It was truly inspiring to exchange ideas and opinions about the essence and quality, or the lack of quality bread, and the methods of making bread. We discussed the current gluten free trend and the reasons for the increase of gluten sensitivities (low quality, processed wheat was the chef’s suggestion). What comes to bread – it’s my Achilles heel. I think that bread should always be highest-possible quality, made without any additives or enhancers. At Bread Elements, I got to see the Mother of the breads, the sourdough starter, which makes yeast unnecessary. And I got to say, that oh man these French know how to bake a baguette!

Now Bread Elements only supplies to high end hotel chains and restaurants, but maybe soon Hong Kongers get to enjoy real bread from normal stores, too! Oh, yeah, there was other stuff than food in Chai Wan, too. Like 3,000 red-covered diaries from the Revolution era.

The Governor?
The Almighty Governor?

Saturday was topped off with some more art, wine, tapas, cocktails and dancing the night away in some of the fanciest clubs in the city with some rather interesting new friends.

Chilling at the gym
Chilling at the gym. Notice the mosquito-eaten legs!

Sunday dawned too cloudy to go to a beach, so I opted for a gym and rooftop pool instead. The sun even peaked out to say hello!

I could do this more than once!
I could do this more than once!

Summa summarum: the weekend definitely left a positive feeling and good memories about Hong Kong. Who knows, maybe this won’t be the end for me.


I don’t know about Japan in general, but here in APU there is a guidance for everything. During the first 2 weeks before school started, we had guidances at least about the following topics: health, library (included 3 videos, one guide book, a lecture and a tour in the actual building), successful student life, clubs and activities and course registration. These guidances are of course rather important, but I think it is possible to go to the library, loan a book and get out unharmed even without watching the third video. Everyone here is very helpful about everything, and there is staff and students to assist lost people, so after the fifth guidance everything started to look a bit, ahem, goofy.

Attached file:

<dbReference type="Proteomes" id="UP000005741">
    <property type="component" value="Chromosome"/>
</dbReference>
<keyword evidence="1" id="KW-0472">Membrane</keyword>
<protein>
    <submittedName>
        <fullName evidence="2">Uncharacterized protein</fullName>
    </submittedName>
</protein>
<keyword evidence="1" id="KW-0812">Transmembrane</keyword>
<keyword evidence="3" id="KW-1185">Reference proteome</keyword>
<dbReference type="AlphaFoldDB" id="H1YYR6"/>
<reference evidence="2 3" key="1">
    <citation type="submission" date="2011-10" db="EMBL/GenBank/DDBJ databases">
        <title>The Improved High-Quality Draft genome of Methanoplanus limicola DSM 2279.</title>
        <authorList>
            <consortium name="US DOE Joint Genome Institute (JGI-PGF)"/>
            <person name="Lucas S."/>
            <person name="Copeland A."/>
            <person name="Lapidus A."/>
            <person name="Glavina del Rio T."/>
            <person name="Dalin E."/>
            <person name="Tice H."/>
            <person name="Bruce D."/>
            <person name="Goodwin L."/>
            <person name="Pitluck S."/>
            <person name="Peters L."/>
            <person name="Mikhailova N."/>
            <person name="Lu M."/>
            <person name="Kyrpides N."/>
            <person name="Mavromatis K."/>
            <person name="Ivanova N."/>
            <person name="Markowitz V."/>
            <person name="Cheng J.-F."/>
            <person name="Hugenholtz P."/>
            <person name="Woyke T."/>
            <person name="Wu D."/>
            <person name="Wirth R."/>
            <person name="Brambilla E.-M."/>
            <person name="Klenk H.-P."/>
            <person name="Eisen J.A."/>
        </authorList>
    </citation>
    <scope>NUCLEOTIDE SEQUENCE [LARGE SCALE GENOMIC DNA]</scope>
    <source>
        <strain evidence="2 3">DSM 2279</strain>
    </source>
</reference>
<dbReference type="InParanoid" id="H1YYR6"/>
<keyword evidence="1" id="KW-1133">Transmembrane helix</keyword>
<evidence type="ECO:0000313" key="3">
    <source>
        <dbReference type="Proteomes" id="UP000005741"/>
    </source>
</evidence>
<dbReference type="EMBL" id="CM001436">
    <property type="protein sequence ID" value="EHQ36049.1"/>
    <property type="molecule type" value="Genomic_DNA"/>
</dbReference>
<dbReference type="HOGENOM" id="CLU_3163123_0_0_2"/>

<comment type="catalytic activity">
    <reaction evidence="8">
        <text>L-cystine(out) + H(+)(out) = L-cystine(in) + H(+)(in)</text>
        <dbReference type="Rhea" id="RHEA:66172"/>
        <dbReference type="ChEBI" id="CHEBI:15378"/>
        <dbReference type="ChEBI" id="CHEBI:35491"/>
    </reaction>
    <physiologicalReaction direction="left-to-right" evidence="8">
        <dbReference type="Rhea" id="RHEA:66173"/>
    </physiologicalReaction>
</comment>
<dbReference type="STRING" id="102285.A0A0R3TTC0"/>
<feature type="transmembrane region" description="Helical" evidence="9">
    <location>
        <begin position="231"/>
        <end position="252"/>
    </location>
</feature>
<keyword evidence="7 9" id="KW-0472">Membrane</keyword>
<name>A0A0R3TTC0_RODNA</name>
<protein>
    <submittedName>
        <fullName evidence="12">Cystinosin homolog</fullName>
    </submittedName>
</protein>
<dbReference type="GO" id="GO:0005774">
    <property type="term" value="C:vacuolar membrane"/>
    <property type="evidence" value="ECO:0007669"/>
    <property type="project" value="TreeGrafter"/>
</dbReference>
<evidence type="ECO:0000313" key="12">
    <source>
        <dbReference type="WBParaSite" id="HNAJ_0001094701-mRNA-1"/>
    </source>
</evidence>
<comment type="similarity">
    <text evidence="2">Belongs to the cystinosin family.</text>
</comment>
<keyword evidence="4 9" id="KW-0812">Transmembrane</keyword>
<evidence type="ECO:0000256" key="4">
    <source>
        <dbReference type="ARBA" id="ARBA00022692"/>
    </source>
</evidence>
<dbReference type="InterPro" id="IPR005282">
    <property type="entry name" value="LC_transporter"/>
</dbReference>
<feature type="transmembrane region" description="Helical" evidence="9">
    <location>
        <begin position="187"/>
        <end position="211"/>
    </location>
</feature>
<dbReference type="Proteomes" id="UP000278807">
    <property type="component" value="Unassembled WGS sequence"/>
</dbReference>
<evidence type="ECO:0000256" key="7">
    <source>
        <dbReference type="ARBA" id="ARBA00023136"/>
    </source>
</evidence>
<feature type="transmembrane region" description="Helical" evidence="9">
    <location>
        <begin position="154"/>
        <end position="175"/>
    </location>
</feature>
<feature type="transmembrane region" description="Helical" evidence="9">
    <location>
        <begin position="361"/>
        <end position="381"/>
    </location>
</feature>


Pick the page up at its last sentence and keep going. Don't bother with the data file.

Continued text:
This is one of the things you cannot do in the gym. Beware.

In order to use the gym on campus, one must attend gym guidance. The first gym guidance session was held this week, so no I am finally able to go there (though I would have had much more time when I school hadn’t started yet…) We were told not to sleep during the guidance, since that would result in not getting the required gym membership card. 10 minute video explained the gym rules and the proper use of the machines, telling beginners what not to do (as if they would remember anything about techniques or the various ways they could harm themselves). One must always enter the gym in indoors shoes. You must sign in. You must sign the time you start using the treadmill. The list goes on. Of course there is a guard at the gym, who could assist people if needed.

After the video, we signed a card and so now I can finally go to the gym, since I got myself a brand new pair of (men’s) sneakers for 1980yen.